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Nanostructures enable new coating properties

New thesis presents research on material properties ripe for commercialization.

Nanotechnology cuts across many fields but common to all is the control of matter on a scale smaller than one micrometer.

One of the currently most interesting nanoengineering materials is composed of the three elements titan, silicon and carbon, Ti-Si-C. Per Eklund, researcher working in the field of thin film science has investigated the advantages of Ti-Si-C in nanostructured surface coatings.

Gas sensors, electronics able to withstand ultra-high temperatures, fuel cells, and power transmission are just a few of the engineering areas for which Ti-Si-C surfacing opens new possibilities. The material, marketed under the name Maxfas, already has a commercial outlet through Impact Coatings, a company that is a spin-off from LiU research.

One of several promising applications of the titan-silicon-carbon composition is the replacement of gold in electric contacts. Gold is an excellent conductor that does not corrode. But it is soft and easily wears down, as many cell phone users have noted when annoyed by a loose contact. Moreover, gold is expensive and its refinement requires environment-unfriendly chemicals.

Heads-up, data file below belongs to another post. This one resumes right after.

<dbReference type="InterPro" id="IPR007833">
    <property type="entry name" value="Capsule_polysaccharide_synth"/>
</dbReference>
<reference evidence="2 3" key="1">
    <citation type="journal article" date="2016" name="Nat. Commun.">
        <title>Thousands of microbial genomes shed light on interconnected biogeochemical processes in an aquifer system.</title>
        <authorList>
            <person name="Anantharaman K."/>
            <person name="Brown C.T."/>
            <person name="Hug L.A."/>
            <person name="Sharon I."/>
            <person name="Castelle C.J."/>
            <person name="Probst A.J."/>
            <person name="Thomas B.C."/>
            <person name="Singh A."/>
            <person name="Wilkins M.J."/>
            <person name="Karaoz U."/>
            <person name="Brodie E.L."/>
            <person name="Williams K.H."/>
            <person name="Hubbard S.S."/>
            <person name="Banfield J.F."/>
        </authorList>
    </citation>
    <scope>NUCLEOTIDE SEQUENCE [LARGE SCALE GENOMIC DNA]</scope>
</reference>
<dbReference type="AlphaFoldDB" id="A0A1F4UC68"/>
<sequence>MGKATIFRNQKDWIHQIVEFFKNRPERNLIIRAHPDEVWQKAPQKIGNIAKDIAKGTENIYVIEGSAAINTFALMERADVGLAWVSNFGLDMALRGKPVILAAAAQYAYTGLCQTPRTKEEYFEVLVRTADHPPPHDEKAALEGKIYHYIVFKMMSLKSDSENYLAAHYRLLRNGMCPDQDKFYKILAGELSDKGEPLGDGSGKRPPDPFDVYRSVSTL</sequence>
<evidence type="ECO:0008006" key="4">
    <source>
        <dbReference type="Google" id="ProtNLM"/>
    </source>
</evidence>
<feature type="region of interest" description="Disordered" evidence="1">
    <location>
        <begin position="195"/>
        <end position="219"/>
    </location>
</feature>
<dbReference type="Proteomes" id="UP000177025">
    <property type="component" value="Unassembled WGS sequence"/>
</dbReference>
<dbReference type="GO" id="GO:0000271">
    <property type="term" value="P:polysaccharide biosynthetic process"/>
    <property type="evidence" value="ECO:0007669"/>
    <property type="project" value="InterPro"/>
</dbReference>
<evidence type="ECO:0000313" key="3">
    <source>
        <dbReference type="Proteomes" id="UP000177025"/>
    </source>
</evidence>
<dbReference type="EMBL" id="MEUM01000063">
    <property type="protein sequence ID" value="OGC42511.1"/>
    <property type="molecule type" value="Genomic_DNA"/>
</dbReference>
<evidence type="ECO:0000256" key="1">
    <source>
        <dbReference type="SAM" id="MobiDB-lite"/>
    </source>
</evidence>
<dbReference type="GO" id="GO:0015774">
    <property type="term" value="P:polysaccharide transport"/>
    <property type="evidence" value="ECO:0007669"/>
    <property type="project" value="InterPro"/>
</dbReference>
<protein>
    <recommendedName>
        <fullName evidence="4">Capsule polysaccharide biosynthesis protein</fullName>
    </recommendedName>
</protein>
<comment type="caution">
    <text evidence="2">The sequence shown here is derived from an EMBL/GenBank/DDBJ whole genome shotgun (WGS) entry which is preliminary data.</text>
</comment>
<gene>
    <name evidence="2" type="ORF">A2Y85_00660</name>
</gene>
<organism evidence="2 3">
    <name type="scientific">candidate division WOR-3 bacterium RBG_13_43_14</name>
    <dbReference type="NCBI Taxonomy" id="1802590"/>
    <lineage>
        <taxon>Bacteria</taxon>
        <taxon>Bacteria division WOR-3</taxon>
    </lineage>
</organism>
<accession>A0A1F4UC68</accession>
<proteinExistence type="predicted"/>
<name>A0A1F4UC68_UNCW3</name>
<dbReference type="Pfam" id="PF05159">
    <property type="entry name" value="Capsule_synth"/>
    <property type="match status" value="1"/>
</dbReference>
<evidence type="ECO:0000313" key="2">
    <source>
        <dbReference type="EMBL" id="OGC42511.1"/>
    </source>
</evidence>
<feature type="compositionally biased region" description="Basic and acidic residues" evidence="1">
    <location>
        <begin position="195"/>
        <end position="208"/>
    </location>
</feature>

The nanostructure of Ti-Si-C provides a unique combination of highly desirable properties: good conductivity, resilience, robustness and corrosion resistance.

On April 20, Per Eklund successfully defended his doctoral thesis titled Multifunctional nanostructured Ti-Si-C thin films.


Page manager: therese.winder@liu.se
Last updated: 2009-06-03